With the longer days and warmer weather, we naturally start spending more time outdoors, and so do our pets. It means that we’re more active, but heat and increased levels of activity in our pets can increase the risks of heat exhaustion, or hyperthermia.
Hyperthermia is a rise in body temperature above the normal range. Heat stroke is a form of non-fever hyperthermia that occurs when the body cannot accommodate excessive external heat, leading to organ dysfunction and eventually failure.
It occurs more commonly in dogs than in cats. It can affect any breed, but it is more frequent in long-haired dogs as well as short-nosed, flat-faced dogs such as Pugs, and Persian cats, as they are less efficient at eliminating heat. Elderly, overweight and sick animals are also more likely to suffer.
The thick fur coats of dogs and cats can make it more difficult for them to control their temperatures in the heat of summer and they can become distressed quite quickly if left outdoors in the heat. It’s important to be wary of the signs that your pet could be suffering and know what to do if they are. One of the most obvious signs is that they will pant more heavily as this is the way they try to manage their temperature, rather than sweating like we do. Other signs that your pet could be suffering include:
- Laboured breathing and an increased heart rate
- Reddened gums
- Production of only small amounts of urine or no urine
- Black, tarry stools
- Wobbly, uncoordinated gait or movement
The effects can be devastating. They include:
- Kidney failure
You may notice your pet attempting to manage their temperature by laying on a cool tiled floor or in the shade. It’s important to be aware of these signs that they’re feeling the heat and to avoid activities that will contribute to their discomfort. Outdoor time will be better in the early morning or in the evening. It will be easier for them to breathe and the ground will be cooler on their paws. This is particularly important when walking dogs and as a rule of thumb, if the ground is too hot for you to walk on in bare feet then it’s too hot for your dog as well.
Things that can cause hyperthermia include:
•Excessive environmental heat and humidity
•Diseases that affect breathing
•Poisoning – compounds in slug and snail bait, for example, can lead to muscle twitching which can cause an abnormal increase in body temperature
Early recognition of the signs of heat stroke are vitally important in an animal’s recovery and if you suspect that your pet is suffering heatstroke the first step is to lower their body temperature. If increased body temperature appears to be a result of environmental temperature caused for example by exercise, the weather, or an enclosed room or cage, then lower their body temperature by draping a cold wet towel over them or immersing them in a cool bath.
Maintain airflow over their body with a fan or air conditioner, and get them drinking water. Avoid ice or very cold water, as this may cause blood vessels near the surface of the body to constrict and may decrease heat dissipation. A shivering response also is undesirable, as it creates internal heat. Lowering the temperature too quickly can lead to other health problems, a gradual lowering is best. The same approach applies to drinking water, allow your pet to drink cool, but not cold water, and do not force them to drink.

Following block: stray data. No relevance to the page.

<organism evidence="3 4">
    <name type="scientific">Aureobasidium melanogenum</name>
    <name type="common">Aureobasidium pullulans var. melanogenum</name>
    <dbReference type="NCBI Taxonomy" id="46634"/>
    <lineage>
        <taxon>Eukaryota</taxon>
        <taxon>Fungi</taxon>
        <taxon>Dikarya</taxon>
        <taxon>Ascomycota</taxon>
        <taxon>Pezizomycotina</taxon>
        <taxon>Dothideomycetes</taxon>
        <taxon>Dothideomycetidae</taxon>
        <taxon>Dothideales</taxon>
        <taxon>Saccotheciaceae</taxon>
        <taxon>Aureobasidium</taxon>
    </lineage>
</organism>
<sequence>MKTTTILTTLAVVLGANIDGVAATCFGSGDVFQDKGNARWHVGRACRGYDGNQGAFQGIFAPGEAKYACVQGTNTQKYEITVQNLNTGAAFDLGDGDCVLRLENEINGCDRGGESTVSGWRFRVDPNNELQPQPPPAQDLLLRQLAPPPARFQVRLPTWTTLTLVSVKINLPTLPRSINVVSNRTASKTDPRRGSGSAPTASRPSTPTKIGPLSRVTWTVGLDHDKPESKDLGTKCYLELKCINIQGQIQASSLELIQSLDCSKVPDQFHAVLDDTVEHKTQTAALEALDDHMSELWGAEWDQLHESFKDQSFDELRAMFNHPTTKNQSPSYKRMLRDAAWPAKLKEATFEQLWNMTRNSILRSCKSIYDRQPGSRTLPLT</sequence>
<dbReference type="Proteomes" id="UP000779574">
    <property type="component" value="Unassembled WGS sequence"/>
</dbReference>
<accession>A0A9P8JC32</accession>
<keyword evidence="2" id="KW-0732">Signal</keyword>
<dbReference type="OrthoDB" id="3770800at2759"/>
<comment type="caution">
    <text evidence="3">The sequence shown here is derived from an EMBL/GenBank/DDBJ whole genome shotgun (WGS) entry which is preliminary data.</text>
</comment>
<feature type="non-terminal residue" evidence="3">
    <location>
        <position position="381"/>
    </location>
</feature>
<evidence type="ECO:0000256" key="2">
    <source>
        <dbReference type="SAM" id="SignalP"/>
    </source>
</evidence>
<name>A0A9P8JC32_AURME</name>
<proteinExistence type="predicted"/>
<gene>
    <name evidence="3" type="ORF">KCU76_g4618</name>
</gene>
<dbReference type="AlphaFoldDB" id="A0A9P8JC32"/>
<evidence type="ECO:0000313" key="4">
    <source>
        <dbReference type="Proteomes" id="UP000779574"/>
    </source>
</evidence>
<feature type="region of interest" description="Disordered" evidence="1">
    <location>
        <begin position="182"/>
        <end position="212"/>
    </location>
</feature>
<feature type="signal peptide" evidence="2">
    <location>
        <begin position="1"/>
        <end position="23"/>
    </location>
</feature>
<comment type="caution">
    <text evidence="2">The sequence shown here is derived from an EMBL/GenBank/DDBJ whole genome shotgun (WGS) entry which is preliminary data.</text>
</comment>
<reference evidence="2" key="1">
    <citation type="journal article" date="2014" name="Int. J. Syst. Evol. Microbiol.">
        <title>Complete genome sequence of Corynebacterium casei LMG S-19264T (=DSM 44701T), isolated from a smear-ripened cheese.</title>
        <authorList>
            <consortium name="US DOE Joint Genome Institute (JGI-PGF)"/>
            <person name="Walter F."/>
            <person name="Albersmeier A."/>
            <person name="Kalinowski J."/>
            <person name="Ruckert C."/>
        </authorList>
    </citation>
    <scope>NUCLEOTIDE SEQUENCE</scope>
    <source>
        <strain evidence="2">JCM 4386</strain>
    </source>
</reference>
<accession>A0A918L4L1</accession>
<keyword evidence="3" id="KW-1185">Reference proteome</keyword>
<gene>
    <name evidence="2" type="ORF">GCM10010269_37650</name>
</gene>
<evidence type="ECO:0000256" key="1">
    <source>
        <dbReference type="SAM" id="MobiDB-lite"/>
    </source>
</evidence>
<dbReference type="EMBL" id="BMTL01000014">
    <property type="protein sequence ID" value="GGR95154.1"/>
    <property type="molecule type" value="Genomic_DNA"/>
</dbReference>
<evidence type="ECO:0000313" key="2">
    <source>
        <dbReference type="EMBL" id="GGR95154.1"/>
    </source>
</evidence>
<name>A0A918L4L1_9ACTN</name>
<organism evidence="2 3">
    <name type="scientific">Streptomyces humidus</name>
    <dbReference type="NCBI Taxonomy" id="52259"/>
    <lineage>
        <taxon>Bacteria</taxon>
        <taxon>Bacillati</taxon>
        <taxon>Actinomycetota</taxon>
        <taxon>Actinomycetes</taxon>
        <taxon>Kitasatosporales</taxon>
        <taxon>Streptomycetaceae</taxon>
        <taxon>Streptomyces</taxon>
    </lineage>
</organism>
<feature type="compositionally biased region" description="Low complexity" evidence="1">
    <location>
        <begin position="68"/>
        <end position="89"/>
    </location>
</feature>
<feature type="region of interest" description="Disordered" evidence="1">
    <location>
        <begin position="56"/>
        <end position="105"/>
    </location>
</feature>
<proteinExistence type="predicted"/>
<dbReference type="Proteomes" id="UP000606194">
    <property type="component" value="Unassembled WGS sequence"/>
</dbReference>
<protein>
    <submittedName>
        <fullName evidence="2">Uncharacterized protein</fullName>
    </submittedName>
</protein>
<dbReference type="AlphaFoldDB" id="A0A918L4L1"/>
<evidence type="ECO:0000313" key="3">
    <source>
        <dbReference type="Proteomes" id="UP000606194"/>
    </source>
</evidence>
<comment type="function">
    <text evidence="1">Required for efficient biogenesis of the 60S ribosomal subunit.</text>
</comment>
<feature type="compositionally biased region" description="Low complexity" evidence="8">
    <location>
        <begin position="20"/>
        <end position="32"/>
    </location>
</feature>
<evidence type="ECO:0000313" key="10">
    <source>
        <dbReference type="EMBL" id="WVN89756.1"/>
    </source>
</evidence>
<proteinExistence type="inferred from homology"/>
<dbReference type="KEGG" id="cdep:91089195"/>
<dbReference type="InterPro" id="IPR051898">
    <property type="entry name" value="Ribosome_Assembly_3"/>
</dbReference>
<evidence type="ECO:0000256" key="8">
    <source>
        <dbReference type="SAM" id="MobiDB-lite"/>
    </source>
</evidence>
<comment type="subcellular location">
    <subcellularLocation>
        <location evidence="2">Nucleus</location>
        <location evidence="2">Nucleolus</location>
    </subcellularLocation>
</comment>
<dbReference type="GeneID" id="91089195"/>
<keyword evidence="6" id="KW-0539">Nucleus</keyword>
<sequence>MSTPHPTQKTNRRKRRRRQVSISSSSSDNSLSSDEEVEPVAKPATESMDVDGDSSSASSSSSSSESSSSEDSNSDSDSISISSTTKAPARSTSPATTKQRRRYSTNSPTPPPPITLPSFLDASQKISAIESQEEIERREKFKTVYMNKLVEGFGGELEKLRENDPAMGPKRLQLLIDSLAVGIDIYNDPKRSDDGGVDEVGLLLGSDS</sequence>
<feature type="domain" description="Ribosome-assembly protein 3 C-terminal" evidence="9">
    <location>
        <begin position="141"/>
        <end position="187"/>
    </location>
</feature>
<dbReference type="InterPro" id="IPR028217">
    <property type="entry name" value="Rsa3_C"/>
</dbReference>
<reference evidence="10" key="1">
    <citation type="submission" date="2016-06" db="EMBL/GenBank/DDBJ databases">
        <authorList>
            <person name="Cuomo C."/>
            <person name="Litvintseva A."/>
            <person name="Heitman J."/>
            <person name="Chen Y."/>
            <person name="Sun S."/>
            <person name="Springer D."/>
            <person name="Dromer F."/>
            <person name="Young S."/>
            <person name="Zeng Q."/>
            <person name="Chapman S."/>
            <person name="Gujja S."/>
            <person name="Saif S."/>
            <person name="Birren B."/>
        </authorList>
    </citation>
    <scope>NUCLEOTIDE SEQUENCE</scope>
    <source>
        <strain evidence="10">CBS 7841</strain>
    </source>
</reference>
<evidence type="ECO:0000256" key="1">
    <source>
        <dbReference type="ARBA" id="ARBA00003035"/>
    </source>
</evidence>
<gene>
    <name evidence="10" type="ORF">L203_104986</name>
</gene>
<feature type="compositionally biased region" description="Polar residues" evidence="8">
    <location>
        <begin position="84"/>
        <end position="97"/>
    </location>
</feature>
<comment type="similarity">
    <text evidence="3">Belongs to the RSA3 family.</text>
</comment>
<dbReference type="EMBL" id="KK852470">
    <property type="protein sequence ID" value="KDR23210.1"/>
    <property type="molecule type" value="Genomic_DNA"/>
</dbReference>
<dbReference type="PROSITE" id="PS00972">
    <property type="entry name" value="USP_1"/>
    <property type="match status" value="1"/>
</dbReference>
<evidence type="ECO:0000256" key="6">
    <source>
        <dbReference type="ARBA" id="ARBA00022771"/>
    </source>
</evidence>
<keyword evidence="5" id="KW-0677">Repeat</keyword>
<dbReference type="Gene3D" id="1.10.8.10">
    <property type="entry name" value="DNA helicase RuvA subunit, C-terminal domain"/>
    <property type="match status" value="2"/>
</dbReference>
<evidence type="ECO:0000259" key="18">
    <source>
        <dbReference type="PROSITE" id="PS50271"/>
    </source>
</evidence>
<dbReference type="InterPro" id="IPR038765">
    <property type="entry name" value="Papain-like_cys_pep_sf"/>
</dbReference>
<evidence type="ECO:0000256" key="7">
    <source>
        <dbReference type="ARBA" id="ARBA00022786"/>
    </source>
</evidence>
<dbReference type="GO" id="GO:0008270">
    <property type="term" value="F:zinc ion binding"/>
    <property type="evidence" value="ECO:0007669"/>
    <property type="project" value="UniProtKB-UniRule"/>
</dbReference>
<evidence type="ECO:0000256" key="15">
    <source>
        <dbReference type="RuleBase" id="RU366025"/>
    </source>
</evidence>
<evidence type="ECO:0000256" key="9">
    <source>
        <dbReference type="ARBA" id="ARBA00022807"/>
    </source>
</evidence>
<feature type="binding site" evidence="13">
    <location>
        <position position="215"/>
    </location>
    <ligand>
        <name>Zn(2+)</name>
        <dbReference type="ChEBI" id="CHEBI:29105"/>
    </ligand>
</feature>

As with all illnesses, prevention is better than cure. Animals who have suffered an episode of hyperthermia are prone to experiencing it again. Be aware of the signs of heat stroke so you can respond quickly. Talk to your vet about safe ways to lower your pet’s temperature and exercise common sense. Sometimes it’s better to leave pets at home when going out on hot days regardless of how much they may want to join you. If they come with you they’ll need shade, just as we would, and leaving them at home under cover might be the most sensible approach. Importantly, never leave your pet in a parked car, even for only a few minutes, as a closed car becomes dangerously hot very rapidly.
Be aware of the following risk factors of hyperthermia. They could make your pet more susceptible:
•Previous history of heat-related disease
•Age extremes (very young, very old)
•Heat intolerance due to poor acclimatisation to the environment (such as a heavy coated dog in a hot geographical location)
•Thick hair coat
•Short-nosed, flat-faced breeds
•Dehydration, insufficient water intake, restricted access to water
Seek veterinary assistance as soon as possible if your pet is suffering heat stroke. Examination by a veterinarian will be necessary to ensure that a normal temperature has been reached, and that no long lasting damage has occurred. In many cases patients need to be hospitalised until their temperature has stabilised and may even need intensive care.
Vigilance and common sense go a long way in ensuring that your pet remains safe in the heat of summer. Keep a close eye on them and be aware of the warning signs that they may be distressed and situations that can lead to trouble. Their desire to be with you may override their choices of cooler and safer options, therefore it’s important to make sensible decisions for them. Being aware of the risks and knowing how to avoid them can help you to ensure they have a safe and happy summer.